9 Science-Backed Benefits of Walking for Overall Health
According to the Center for Disease Control and Prevention, around one hundred and fifty minutes of moderate exercise every week or seventy-five minutes of intense exercise are required to improve one’s health. However, only twenty percent of adults in the United States actually achieve those targets on a regular basis.
There are so many different ways to exercise, but sometimes convenience, cost, and overall health concerns get in the way. Walking is a great way to get your heart pumping and break a sweat
Here are 9 known health benefits of walking:
1. Walking Promotes Bone Health and Improves Bone Density Over Time
As we age, our bones become more brittle and susceptible to breakage as a result of osteoporosis. Osteoporosis is a condition that leaves bones very fragile, generally due to hormones and Vitamin D and Calcium deficiencies. Women are especially prone to developing this condition after menopause.
While there are plenty of treatment options available for osteoporosis, new studies have found that walking at least eight hours a week can be as beneficial for the prevention of hip fractures as many different medications. (1,2)
2. Walking Improves Blood Circulation and Aids in Detoxification
Many Americans suffer from cold, bluish hands and feet as a result of poor circulation. For the elderly, poor circulation can cause peripheral arterial disease and lower extremity arterial disease. This can cause extreme discomfort in the arms and legs that may require NSAIDS or anti-inflammatory drugs to alleviate the pain.
Though it may sound less than appealing for those who are suffering from this ailment, but walking improves your circulation and can help ease the pain of these diseases. (3) Additionally, those who are suffering from atherosclerosis, which is the build-up of plaque in the arteries, may find that walking regularly can help in the prevention and treatment of this disease. (4)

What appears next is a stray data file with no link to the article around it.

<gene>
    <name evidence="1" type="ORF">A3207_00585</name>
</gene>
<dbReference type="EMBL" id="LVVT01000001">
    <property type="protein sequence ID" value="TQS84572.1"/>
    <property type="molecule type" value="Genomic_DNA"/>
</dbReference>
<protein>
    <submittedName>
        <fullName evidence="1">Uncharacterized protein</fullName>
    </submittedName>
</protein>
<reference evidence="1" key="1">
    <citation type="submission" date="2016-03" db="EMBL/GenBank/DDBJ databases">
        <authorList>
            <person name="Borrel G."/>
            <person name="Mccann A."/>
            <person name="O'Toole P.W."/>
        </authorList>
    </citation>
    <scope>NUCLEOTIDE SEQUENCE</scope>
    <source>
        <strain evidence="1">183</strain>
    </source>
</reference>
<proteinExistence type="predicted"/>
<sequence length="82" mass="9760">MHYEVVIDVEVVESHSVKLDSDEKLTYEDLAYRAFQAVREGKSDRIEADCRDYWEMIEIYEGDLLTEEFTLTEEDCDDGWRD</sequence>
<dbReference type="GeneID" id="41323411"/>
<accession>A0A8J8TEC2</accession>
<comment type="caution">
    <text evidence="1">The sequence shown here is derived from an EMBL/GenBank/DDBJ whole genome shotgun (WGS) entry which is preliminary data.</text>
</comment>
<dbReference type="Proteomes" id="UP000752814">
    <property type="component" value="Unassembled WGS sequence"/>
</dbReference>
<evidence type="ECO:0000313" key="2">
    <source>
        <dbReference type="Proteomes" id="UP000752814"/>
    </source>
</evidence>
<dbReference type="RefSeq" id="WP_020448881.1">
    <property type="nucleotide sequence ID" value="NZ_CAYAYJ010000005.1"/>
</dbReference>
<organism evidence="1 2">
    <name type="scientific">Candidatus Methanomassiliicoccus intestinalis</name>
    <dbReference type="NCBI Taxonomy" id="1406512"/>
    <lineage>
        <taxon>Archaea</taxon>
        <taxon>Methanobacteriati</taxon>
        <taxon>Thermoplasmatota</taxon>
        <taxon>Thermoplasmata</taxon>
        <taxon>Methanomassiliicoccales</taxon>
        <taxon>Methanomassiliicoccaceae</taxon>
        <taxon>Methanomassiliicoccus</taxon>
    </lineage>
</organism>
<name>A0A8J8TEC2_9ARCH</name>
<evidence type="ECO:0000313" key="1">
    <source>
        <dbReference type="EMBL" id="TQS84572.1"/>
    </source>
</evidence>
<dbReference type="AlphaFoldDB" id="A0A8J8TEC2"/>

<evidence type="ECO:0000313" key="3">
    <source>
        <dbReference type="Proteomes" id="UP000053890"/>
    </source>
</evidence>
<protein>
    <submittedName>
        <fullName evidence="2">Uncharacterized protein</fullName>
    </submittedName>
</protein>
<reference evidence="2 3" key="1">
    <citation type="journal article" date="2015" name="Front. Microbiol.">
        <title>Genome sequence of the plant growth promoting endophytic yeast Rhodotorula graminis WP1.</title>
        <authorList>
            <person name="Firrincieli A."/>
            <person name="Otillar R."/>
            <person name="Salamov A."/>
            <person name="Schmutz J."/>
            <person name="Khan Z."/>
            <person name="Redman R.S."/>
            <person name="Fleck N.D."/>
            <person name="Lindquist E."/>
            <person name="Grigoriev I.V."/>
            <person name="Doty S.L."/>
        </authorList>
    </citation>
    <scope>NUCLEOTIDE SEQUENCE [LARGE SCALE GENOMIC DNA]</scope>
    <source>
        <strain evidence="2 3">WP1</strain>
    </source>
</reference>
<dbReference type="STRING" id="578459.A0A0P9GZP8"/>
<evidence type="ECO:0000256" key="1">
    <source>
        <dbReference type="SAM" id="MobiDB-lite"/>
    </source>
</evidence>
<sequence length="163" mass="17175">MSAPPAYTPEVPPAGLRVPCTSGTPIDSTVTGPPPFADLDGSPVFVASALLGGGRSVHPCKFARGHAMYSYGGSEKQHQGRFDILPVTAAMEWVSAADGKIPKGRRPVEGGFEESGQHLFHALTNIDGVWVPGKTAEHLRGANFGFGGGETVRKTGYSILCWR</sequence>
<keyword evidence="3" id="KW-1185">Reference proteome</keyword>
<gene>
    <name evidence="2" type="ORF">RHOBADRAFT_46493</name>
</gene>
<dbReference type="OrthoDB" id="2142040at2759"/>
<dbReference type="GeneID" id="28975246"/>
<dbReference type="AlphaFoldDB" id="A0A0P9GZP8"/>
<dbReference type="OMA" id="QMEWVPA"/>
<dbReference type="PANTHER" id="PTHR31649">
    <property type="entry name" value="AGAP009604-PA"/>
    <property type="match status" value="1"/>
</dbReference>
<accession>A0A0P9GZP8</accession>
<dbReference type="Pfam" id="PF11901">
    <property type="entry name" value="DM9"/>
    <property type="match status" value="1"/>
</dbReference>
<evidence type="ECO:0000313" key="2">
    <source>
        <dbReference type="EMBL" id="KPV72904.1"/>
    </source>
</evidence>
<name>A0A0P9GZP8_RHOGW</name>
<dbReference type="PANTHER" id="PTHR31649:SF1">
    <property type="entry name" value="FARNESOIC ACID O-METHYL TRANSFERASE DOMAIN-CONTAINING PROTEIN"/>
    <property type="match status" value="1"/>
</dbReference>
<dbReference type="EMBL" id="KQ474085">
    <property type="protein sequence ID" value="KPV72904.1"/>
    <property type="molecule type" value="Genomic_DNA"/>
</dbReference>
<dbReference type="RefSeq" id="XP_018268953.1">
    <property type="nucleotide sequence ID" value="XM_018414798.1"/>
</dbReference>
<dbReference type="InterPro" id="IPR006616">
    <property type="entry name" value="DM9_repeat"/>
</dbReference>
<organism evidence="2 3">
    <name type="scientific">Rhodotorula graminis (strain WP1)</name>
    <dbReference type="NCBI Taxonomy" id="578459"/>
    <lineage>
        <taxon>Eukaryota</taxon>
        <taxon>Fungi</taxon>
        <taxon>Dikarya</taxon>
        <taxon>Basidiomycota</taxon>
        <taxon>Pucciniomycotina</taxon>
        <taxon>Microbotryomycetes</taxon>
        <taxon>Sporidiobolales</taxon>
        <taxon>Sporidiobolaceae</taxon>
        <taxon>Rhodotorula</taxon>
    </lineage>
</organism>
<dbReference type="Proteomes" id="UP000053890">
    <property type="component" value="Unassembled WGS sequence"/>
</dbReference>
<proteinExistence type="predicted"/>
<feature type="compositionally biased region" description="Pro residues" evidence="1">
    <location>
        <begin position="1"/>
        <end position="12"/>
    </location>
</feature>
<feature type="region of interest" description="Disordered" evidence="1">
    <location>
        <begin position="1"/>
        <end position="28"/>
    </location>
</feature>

3. Walking Can Help with Weight Management in Overweight and Obese Individuals
Obesity is plagues thousands of children and adults all over the world. In the United States alone, as many as two-thirds of the current population are either overweight or obese. What’s more alarming is that nearly one third of children under the age of eighteen is also overweight or obese, making it a bigger health concern than drug abuse.
There are a variety of different aspects that contribute towards obesity, with a poor diet and lack of exercise being the two main causes, and understandably so. For those who are already overweight, starting an exercise program can be difficult. However, those who incorporate regular walking into their routine may find that they are able to lose weight and burn fat.
Additionally, there are a variety of different conditions that can be caused by being overweight or obese, including diabetes, heart disease, and high cholesterol. With proper weight management, there are chances of lowering your risk of developing these diseases. (5, 6)
4. Walking Does Not Place Much Stress on the Joints
For those who are suffering from arthritis, even simple daily activities can cause pain and discomfort. Arthritis is a condition that occurs when the cartilage between joints degrades, either as a result of an autoimmune disorder or age related degeneration. Those who suffer from arthritis, exercise may be the last thing on their minds. However, walking is not as harsh on the joints as other exercises such as running or plyometrics, and it has a direct carryover into functional movements that are used daily by the individual. (7)
5. Walking Stimulates the Release of Feel Good Hormones that Improve Mood and Disposition
Nearly twenty million adults in the United States suffer from depression, and millions more experience regular stress. Without a doubt, walking is a great way to help improve your mood and fight stress and depression. For some people, adding a regular exercise program, including walking, can be as beneficial as taking an antidepressant. (8) Walking produces endorphins in the brain, which makes one feel good and improves mood. (9)